Posts Tagged ‘adoption’

Sometimes in my daily travels I come across some real gems. Here are two:

This book is delightful with lots of opportunities for connecting, questioning and inferring. Orange Peel was born in China and moves to the US or Canada. At school she is asked many questions about her birth country but she doesn’t know the answers. Curious to find out, she goes to visit all the people she knows who were also born in China. Each person tells her something about her birthplace and secretly slips something into her pocket. Great for learning a a few facts about China and perhaps a good launch for some research. Also great for connecting: we discussed who was born somewhere else (China, Vietnam, Sweden, Ontario, Afghanistan), who had another name (many), and who spoke other languages (many). 

Another thing I loved about this book is that in the illustrations Orange Peel’s mother is clearly caucasion and she is Chinese, yet there is nothing in the text to explain. The class discussed many possible options including adoption, Orange Peel’s father being Chinese, and her mother actually being asian but dies her hair blonde, etc. Although becoming increasingly easier, it is still difficult to find a mix of ethnicities/visible minorities in children’s literature unless it is a ‘cultural’/ ‘multicultural’ or folklore book.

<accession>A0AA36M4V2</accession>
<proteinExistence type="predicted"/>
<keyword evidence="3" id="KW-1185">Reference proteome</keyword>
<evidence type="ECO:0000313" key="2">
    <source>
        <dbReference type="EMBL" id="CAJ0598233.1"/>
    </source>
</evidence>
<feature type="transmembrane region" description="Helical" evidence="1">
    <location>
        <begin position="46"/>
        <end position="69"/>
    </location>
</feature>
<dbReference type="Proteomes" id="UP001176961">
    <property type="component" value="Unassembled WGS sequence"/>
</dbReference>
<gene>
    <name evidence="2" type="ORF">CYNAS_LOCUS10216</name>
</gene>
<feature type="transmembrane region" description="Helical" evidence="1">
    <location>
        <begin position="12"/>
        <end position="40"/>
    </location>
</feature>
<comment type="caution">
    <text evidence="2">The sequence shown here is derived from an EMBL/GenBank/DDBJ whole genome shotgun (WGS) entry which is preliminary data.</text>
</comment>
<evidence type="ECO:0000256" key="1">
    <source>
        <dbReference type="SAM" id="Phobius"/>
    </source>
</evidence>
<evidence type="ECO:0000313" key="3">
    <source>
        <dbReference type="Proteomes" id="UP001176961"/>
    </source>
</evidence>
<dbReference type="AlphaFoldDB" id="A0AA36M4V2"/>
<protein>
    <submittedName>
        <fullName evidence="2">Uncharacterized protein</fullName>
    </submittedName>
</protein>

in case you need to clarify some things with your twenty-first century learners:

It’s a Book by Lane Smith.

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Ida B

I am rereading this lovely story of a home schooled girl who not only talks to, but listens to trees. And brooks. At Seymour School, Ms. Gelson and I ran a book club with keen students at lunch. We have read many wonderful stories in the past 2.5 years and I just couldn’t imagine not participating. The book club, that now includes Strathcona’s own Ms. Shepherd-Dynes, is reading Ida B and I can’t help but read along. The book club started posting responses this year on the blog…

Some of our Book Club selections:

The Grave

The Skull of Truth

The Higher Power of Lucky, an award winning book, is currently in the middle of a censorship debate for the use of this word. I have to admit to being disappointed in some of my fellow librarians and teachers. And I highly recommend this book.

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